Brightest DayEdit

Lord gets restored to life and uses a device to amplify his own mind control powers to erase his own existence from the minds of almost everyone on the planet,[17] and influences the superhero community into believing Ted committed suicide, which enrages Booster Gold, one of the few who could remember Max's existence as Ted's best friend.[18] Later, Power Girl remembers Max and exhumes Ted's corpse in order to have Dick Grayson examine it. Dick refuses, still unconvinced about Max's existence but Batman reveal remembering Max as well. Batman and Dick examine Ted's body, which finally convinces Dick that Ted was indeed murdered.[19]

During a battle between the Justice Society of America and Doctor Chaos in the city of Monument Point, Manhunter arrives with a team of heroes meant to help turn the tide in favor of the JSA. One of the new heroes introduced is a woman clad in a red version of Ted's Blue Beetle costume, and is shown swinging from what appears to be Ted's trademark Bug.[20]

The New 52Edit

Following DC's 2011 relaunch of its properties as part of its The New 52 publishing event, Ted Kord is not mentioned in comics until 2014, when he is reintroduced in the final pages of Forever Evil, DC's company-wide crossover event. At the beginning of the story, Lex Luthor threatens the owner of Kord Industries, Thomas Kord, and his entire family and company, as part of a plan to acquire the company but the helicopter loses control, and crashes into the side of LexCorp Tower. Lex later undergoes a change of heart after finding a message appearing on his phone's screen from the Crime Syndicate: "THIS WORLD IS OURS". Lex looks up to see that Thomas Kord is still alive, but dangling precariously from the helicopter's wreckage over a sheer drop to the street. He tries to save him but Ultraman accidentally causes Kord to fall to his death.[21] Lex Luthor later promises Ted Kord (depicted as a grad student) that he will not be acquiring Kord Industries despite Ted's desire to sell it to him. Lex compliments Ted on his genius with nanotechnology and offers him his assistance should he ever need it again. Ted thanks Lex and praises him for living up to his reputation for benevolence.[22]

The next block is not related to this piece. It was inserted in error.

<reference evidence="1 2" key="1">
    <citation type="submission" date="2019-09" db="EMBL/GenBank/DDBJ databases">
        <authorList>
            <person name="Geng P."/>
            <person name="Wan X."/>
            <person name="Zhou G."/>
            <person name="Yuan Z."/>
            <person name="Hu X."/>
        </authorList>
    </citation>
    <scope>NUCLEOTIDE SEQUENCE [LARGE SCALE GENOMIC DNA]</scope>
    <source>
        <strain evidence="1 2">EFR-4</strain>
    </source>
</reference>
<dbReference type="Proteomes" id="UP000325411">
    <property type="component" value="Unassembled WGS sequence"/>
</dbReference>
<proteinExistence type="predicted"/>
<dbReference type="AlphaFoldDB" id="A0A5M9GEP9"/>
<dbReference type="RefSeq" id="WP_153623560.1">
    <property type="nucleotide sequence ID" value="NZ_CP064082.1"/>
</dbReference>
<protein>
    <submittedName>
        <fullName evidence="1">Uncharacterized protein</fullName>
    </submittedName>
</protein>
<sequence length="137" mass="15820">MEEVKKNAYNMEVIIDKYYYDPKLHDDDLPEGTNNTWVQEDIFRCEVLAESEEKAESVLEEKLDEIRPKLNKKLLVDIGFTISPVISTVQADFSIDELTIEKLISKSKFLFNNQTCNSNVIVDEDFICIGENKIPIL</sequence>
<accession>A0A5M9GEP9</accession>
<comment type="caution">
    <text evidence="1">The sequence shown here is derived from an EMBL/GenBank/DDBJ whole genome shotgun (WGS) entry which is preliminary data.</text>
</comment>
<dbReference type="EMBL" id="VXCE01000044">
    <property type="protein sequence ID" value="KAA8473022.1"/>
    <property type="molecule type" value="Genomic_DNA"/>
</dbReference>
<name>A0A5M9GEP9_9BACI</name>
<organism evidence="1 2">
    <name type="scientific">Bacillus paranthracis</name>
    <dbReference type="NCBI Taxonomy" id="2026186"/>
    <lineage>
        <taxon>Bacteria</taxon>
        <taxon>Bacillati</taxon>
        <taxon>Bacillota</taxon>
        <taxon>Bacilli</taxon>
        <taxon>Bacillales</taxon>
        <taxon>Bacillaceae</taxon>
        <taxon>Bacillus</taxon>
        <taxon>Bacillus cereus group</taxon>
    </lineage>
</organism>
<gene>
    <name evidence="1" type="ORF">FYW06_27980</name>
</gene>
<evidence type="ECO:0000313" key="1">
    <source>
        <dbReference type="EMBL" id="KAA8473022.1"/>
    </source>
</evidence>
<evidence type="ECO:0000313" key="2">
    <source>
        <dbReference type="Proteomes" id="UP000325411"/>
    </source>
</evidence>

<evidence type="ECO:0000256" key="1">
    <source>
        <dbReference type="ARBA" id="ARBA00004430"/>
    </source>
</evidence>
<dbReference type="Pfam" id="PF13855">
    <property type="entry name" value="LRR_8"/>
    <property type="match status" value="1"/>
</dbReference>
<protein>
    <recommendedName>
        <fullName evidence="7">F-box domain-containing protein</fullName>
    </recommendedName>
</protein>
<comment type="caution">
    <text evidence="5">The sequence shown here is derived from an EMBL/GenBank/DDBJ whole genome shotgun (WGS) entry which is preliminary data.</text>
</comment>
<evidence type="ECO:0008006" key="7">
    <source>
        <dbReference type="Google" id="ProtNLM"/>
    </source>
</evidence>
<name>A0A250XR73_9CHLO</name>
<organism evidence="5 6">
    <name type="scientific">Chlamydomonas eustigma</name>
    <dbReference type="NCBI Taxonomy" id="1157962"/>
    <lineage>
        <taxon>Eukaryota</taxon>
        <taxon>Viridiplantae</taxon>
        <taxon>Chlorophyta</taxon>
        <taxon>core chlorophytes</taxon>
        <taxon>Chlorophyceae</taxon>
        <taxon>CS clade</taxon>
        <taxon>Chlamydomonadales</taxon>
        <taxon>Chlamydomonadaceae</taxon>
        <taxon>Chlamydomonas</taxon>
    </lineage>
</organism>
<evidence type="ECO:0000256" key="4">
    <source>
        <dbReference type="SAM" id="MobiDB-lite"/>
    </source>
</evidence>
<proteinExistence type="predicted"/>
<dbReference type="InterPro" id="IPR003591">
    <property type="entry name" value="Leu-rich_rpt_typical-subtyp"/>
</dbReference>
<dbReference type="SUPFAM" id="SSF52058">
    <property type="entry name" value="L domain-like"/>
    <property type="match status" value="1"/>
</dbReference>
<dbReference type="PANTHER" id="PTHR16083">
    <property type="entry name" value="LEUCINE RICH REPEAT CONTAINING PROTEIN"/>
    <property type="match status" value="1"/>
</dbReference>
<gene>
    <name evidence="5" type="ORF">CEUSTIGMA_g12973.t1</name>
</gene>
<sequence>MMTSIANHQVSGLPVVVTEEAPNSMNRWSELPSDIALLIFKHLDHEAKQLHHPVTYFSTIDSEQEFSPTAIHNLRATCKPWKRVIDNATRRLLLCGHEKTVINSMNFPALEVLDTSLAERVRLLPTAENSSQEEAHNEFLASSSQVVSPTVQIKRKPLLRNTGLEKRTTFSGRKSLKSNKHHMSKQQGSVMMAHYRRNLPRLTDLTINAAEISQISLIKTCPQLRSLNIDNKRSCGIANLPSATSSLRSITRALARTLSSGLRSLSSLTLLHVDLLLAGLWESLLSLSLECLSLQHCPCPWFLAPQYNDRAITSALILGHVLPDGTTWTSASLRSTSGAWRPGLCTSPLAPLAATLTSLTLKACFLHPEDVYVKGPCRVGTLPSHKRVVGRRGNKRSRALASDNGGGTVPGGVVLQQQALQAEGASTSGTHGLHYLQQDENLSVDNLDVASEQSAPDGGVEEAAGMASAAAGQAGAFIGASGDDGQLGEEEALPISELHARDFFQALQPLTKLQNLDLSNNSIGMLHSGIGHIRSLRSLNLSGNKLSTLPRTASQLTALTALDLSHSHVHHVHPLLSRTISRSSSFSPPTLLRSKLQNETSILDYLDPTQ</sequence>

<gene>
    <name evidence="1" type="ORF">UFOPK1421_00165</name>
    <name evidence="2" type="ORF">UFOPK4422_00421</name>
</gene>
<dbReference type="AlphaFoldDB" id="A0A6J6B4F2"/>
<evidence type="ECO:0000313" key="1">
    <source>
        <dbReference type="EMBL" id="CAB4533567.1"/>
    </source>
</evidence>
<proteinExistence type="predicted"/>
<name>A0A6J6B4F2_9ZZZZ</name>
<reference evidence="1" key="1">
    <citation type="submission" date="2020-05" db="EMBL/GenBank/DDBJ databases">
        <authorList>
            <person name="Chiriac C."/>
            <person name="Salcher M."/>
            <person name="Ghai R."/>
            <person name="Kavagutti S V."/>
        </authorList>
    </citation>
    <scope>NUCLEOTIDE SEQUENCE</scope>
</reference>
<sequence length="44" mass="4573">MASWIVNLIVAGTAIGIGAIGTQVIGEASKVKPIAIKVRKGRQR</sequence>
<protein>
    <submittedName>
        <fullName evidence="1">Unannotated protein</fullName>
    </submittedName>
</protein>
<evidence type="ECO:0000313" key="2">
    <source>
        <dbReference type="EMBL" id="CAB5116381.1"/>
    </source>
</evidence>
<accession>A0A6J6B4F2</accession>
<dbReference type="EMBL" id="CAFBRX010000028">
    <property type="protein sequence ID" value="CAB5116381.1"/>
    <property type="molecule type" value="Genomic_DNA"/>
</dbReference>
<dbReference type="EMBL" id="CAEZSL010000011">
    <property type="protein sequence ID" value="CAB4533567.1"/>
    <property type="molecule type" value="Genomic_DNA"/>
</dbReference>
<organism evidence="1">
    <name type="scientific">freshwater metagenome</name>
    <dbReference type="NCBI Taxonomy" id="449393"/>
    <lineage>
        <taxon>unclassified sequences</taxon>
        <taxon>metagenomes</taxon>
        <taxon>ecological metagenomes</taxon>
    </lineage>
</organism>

A more traditional version of Ted Kord resembling Nite Owl from the Watchmen featured alongside other Charlton Comics heroes in stories set on the fictional world of Earth-4 in the "Pax Americana" issue of Grant Morrison's Multiversity series.

DC RebirthEdit

In DC Universe: Rebirth, Ted Kord is the owner of Kord Industries where he makes and designs technologies. After Jaime Reyes approached Kord for help to get rid of the Scarab, Kord is trying to figure out what the Scarab can do and help as many people in the process. Kord is warned by Doctor Fate that he does not know what he's dealing with as the Scarab is not xenotechnology but magic.[23] In Blue Beetle, Ted Kord is established to have been Blue Beetle some time in the past, having worked alongside other heroes such as Nightshade.[24]

In Heroes in Crisis, Ted Kord as Blue Beetle breaks out Booster Gold, who is one of the main suspects of the murders at the mental health institution Sanctuary, from a cell in the Hall of Justice.[25]